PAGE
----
“I said I wanted him dead; I didn’t say I wanted to kill him myself. I have tried...” Michael trailed off, looking for the first time a little uncomfortable. Blatant murder and murder-by-hire, when caused district people Victors or not, tended to fall under suspicion. “He is clever, my brother. And he is obsessed with yours.”
Just great. “Why?”
“He...gets that way, when he sets his mind on someone.”
“He gets obsessed when he decides he wants to murder someone? Awesome.”
“So you know something of his...exploits. But I’m sure you have never heard the full story of what he likes to do with his victims...before and afterward.”
Dean’s skin had already been crawling, and with Michael’s confirmation of a distantly-lurking hunch, he felt nauseated. “Your point, Michael?”
“I would like you to suggest that your brother target mine in the Arena. It will be quite the rivalry...good for ratings, good for odds...and if your brother wins...”
“What if he loses? What if you’re brother has got too many tricks up his sleeve? What if Sam’s best chance to survive his to avoid your brother like the fucking plague?” Dean snorted and downed his previously-forgotten drink, slamming the glass onto the bar. “Piss off, Michael. Sure, if Sam runs into Lucifer and there has to be a fight, he’ll give his all. But I’m not sending him after the family business you should’ve taken care of long before now just because you asked so nicely.” He spun on his heel and strode away.
Hopefully the interviews will go well.
The interviews didn’t go all that well. At least, that was what anyone involved in the organization would likely be saying by the end of the night.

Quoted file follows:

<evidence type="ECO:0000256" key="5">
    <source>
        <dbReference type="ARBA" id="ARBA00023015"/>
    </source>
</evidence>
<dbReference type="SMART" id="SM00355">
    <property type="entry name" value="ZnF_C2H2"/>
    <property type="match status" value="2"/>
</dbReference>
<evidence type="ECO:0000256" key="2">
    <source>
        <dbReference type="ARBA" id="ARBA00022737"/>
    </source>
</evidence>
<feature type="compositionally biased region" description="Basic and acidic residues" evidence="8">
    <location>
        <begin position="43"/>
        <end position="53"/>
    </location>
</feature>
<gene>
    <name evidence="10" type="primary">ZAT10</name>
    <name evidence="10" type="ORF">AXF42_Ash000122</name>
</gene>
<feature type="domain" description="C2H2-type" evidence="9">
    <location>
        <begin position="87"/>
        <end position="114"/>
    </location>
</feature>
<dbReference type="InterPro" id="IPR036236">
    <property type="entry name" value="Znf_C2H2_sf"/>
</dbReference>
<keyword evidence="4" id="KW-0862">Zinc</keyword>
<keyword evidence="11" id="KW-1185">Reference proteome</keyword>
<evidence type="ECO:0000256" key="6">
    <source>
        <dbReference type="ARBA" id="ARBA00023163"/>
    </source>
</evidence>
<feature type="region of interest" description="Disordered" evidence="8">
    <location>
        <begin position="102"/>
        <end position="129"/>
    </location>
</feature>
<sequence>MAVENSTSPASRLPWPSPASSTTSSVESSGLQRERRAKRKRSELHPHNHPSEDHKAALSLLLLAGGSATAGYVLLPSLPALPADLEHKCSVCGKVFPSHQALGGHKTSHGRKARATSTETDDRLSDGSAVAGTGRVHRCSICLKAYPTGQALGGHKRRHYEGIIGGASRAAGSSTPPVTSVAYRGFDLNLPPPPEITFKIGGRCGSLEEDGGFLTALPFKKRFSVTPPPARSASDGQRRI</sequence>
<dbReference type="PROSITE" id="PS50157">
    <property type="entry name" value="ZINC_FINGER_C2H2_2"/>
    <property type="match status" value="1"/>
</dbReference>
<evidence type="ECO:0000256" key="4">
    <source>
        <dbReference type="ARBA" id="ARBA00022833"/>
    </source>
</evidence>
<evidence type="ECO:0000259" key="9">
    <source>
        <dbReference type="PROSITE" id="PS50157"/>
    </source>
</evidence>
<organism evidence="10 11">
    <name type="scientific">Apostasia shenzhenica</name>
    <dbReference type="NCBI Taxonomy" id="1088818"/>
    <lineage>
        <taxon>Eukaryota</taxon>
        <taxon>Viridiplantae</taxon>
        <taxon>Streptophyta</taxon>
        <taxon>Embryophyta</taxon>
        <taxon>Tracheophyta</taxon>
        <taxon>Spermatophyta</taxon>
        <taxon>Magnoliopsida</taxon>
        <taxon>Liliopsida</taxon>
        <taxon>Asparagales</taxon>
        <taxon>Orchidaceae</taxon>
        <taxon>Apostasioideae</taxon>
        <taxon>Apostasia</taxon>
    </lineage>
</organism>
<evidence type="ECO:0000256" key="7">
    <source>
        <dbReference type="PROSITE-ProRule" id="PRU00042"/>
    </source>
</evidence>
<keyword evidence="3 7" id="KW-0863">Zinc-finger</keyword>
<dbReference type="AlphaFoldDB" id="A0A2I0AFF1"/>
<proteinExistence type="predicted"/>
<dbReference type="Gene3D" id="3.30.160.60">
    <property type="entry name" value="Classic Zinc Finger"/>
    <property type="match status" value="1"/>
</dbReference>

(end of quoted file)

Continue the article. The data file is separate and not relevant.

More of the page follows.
And the Victors got front row seats to the whole thing.
Unlike with the training scores, it was ladies first during the interviews, so first up was Jessica from One, looking stunning in a classy black-and-silver strapless number. She played up the “sexy yet smart” angle, being a bit flirtatious but also chatting openly about her “dear cousin Amy”, her other relatives, and her dreams of being a nurse in one of One’s best hospitals...a dream she was still holding on to. Dean could see why Sam was attracted to the Moore girl, and all in all, it was a good interview.
Then Gabriel came out.
The last couple nights, Dean had spent hours locked in his room talking via phone with Cas, who had been distraught over Gabriel’s score and attitude. Not that most people would know a distraught Cas from a mildly annoyed one, but Dean could tell.
“He won’t even tell me what he did, Dean!”
The first thing Metatron asked Gabriel was, naturally, “How on earth did you manage a zero? It’s an historical event!”
“Well, I don’t think I’m supposed to talk about it...” Gabriel smiled lazily up at the Gamemaker seats, and Dean knew what he was about to do. “...but what I did was very simple, not worth the secrecy. In summary, I asked why I was there, they said it was in the rules and that I should be honored to be a tribute, and I told them to go shove their honor and rules up their asses.” The gasps of the crowd almost drowned out Gabriel as he added, “I also told them to go fuck themselves instead of all the Victors they claim to care about, and...” The smile was gone, replaced by one of the most terrifying expressions of rage Dean had ever seen on a person’s face. “...all you Capitolites can go fuck yourselves, too. Goodnight.” He stood up and walked off the stage as the audience erupted in horror and Metatron spent several minutes gawping like a fish.